Update on the OPCW’s investigation of the Douma incident

Paul McKeigue, David Miller, Piers Robinson

Research output: Working paper


As we noted in April 2019, there were defects in the published interim and final Reports of the Fact-Finding Mechanism on the Douma incident that indicated that evidence had been withheld or distorted.
From comparing the original Interim Report drafted in June 2018, the modified report that was intended to be substituted for it, and the published Final Report, it is clear that this was not simply a divergence of opinions between experts. The misrepresentation of evidence in the published Final Report can reasonably be described as fraudulent. Specifically, the following points can be identified:
Quantitative results on the levels of chlorinated organic compounds were suppressed. A false assertion about “high levels” of these compounds had been added to the modified report.
An assessment based on the epidemiology of chlorine release incidents was omitted from the modified report and the Final Report.
On-site assessments that the observations were incompatible with aerial delivery of the cylinders were omitted from the modified report and the Final Report.
The testimony of opposition-linked witnesses interviewed in Turkey was rewritten in the Final Report so as to obscure inconsistencies about the distribution of bodies at Location 2 that would have cast doubt on the reliability of their testimony.
The result of the consultation with medical experts in June 2018, indicating that the victims had not been killed by chlorine, was suppressed and omitted from the timeline of the investigation published in the Final Report.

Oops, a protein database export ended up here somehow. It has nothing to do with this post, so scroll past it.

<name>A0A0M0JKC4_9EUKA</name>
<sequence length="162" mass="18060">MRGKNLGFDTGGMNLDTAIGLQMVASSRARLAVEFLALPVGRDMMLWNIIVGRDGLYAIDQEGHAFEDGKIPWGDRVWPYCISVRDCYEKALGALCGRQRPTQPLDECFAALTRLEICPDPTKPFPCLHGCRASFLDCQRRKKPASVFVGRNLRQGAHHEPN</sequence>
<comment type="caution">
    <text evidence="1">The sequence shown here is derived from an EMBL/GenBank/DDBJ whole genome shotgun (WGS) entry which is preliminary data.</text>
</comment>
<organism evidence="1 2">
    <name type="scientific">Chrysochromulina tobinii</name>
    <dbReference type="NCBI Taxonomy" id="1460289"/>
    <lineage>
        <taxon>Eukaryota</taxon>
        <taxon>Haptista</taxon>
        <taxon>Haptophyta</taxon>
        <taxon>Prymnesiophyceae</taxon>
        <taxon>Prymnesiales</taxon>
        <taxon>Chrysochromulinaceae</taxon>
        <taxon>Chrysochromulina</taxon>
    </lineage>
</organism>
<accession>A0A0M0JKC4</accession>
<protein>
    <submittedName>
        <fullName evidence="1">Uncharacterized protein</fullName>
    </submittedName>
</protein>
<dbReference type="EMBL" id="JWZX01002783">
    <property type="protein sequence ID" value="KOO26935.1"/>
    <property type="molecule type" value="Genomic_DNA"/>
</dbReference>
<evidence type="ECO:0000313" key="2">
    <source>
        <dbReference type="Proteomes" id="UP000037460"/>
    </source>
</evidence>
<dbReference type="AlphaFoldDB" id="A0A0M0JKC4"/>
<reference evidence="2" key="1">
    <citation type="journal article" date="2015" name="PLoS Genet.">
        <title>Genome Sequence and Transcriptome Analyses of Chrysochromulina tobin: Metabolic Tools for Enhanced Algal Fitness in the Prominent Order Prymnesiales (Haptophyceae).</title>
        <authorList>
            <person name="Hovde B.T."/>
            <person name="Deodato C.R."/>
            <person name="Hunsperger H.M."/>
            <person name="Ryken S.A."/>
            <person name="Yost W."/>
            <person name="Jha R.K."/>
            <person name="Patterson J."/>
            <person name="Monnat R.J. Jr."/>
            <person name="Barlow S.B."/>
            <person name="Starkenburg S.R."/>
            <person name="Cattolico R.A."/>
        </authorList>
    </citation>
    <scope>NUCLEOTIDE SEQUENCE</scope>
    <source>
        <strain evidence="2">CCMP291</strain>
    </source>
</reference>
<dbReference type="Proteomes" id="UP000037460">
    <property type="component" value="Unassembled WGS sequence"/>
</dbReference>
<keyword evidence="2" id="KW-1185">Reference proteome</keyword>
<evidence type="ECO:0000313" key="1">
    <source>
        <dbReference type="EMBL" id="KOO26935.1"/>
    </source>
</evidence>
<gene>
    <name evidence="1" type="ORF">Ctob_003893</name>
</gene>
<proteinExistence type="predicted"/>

The internal engineering assessment was excluded from the published Final Report.
In violation of Article VIII of the Chemical Weapons Convention, the Chief of Cabinet allowed US officials to attempt to influence the inspectors in July 2018.
The evidence of fraud in the published report of the Douma investigation means that all other published reports from FFM Team Alpha, including the FFM reports on the alleged chlorine attacks in 2015 and the alleged sarin attack in Khan Sheikhoun in 2017, must also be disregarded as unreliable and possibly fraudulent.
The OPCW’s report on 6 February 2020 of what was purported to be an investigation into the leak of the engineering assessment to the Working Group was used instead to smear two of the organization’s most experienced and highly-rated inspectors with false and misleading statements.
It is now clear that the Director-General’s statements on 28 May and 6 June 2019 that the FFM had “examined, weighed and deliberated”, “considered” and “analysed” the engineering assessment were unequivocally false: the Team Leader and Head of the FFM had refused to accept the document in February 2019.
The Douma investigation has been passed to the Identification and Inspection Team (IIT). A brief examination of the careers of the investigators and analysts appointed to the IIT shows that all four of them have serious conflicts of interest. This calls into question their ability to resist pressure to come up with the answers that the influential delegations of the US, UK and France want.
Original languageEnglish
PublisherWorking Group on Syria, Propaganda and Media
Publication statusPublished - 12 Mar 2020

Structured keywords

  • SPS Centre for the Study of Poverty and Social Justice


  • Douma
  • Chlorine
  • Alleged chemical attack
  • Propaganda
  • covert action


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